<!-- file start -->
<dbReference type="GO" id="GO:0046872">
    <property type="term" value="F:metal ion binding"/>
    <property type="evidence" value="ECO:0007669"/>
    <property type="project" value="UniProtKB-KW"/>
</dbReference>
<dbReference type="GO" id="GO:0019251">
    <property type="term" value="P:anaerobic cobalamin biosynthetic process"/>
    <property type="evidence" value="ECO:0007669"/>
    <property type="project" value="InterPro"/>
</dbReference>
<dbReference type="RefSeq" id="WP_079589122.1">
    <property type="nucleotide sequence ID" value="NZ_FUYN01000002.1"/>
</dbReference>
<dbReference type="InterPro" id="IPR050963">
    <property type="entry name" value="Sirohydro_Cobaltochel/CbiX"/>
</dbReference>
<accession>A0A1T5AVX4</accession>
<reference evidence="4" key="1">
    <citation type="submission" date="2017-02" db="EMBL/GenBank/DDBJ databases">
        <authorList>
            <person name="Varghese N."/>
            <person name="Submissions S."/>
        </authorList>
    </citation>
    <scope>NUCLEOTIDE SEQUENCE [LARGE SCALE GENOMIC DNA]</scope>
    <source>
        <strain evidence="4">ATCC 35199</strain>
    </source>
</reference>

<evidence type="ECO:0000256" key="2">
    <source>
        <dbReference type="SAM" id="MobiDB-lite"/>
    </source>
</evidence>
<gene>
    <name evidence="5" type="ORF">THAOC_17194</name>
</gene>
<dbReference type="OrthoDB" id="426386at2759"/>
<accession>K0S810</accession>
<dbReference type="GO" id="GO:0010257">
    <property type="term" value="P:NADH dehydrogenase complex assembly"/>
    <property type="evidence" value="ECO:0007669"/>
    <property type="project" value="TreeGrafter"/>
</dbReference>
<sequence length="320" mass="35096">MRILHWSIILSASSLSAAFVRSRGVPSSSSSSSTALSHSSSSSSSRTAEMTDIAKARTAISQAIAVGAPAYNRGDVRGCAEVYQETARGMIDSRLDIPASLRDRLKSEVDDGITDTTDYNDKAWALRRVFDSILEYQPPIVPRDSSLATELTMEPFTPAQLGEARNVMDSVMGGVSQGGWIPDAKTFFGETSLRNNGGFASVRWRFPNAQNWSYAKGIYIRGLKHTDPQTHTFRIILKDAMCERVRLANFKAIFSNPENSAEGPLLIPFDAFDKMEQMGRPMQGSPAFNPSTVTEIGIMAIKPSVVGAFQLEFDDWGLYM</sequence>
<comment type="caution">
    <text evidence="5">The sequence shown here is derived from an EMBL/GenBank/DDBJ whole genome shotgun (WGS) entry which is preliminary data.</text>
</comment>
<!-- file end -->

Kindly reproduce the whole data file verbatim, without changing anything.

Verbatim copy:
<dbReference type="GO" id="GO:0046872">
    <property type="term" value="F:metal ion binding"/>
    <property type="evidence" value="ECO:0007669"/>
    <property type="project" value="UniProtKB-KW"/>
</dbReference>
<dbReference type="GO" id="GO:0019251">
    <property type="term" value="P:anaerobic cobalamin biosynthetic process"/>
    <property type="evidence" value="ECO:0007669"/>
    <property type="project" value="InterPro"/>
</dbReference>
<dbReference type="RefSeq" id="WP_079589122.1">
    <property type="nucleotide sequence ID" value="NZ_FUYN01000002.1"/>
</dbReference>
<dbReference type="InterPro" id="IPR050963">
    <property type="entry name" value="Sirohydro_Cobaltochel/CbiX"/>
</dbReference>
<accession>A0A1T5AVX4</accession>
<reference evidence="4" key="1">
    <citation type="submission" date="2017-02" db="EMBL/GenBank/DDBJ databases">
        <authorList>
            <person name="Varghese N."/>
            <person name="Submissions S."/>
        </authorList>
    </citation>
    <scope>NUCLEOTIDE SEQUENCE [LARGE SCALE GENOMIC DNA]</scope>
    <source>
        <strain evidence="4">ATCC 35199</strain>
    </source>
</reference>

<evidence type="ECO:0000256" key="2">
    <source>
        <dbReference type="SAM" id="MobiDB-lite"/>
    </source>
</evidence>
<gene>
    <name evidence="5" type="ORF">THAOC_17194</name>
</gene>
<dbReference type="OrthoDB" id="426386at2759"/>
<accession>K0S810</accession>
<dbReference type="GO" id="GO:0010257">
    <property type="term" value="P:NADH dehydrogenase complex assembly"/>
    <property type="evidence" value="ECO:0007669"/>
    <property type="project" value="TreeGrafter"/>
</dbReference>
<sequence length="320" mass="35096">MRILHWSIILSASSLSAAFVRSRGVPSSSSSSSTALSHSSSSSSSRTAEMTDIAKARTAISQAIAVGAPAYNRGDVRGCAEVYQETARGMIDSRLDIPASLRDRLKSEVDDGITDTTDYNDKAWALRRVFDSILEYQPPIVPRDSSLATELTMEPFTPAQLGEARNVMDSVMGGVSQGGWIPDAKTFFGETSLRNNGGFASVRWRFPNAQNWSYAKGIYIRGLKHTDPQTHTFRIILKDAMCERVRLANFKAIFSNPENSAEGPLLIPFDAFDKMEQMGRPMQGSPAFNPSTVTEIGIMAIKPSVVGAFQLEFDDWGLYM</sequence>
<comment type="caution">
    <text evidence="5">The sequence shown here is derived from an EMBL/GenBank/DDBJ whole genome shotgun (WGS) entry which is preliminary data.</text>
</comment>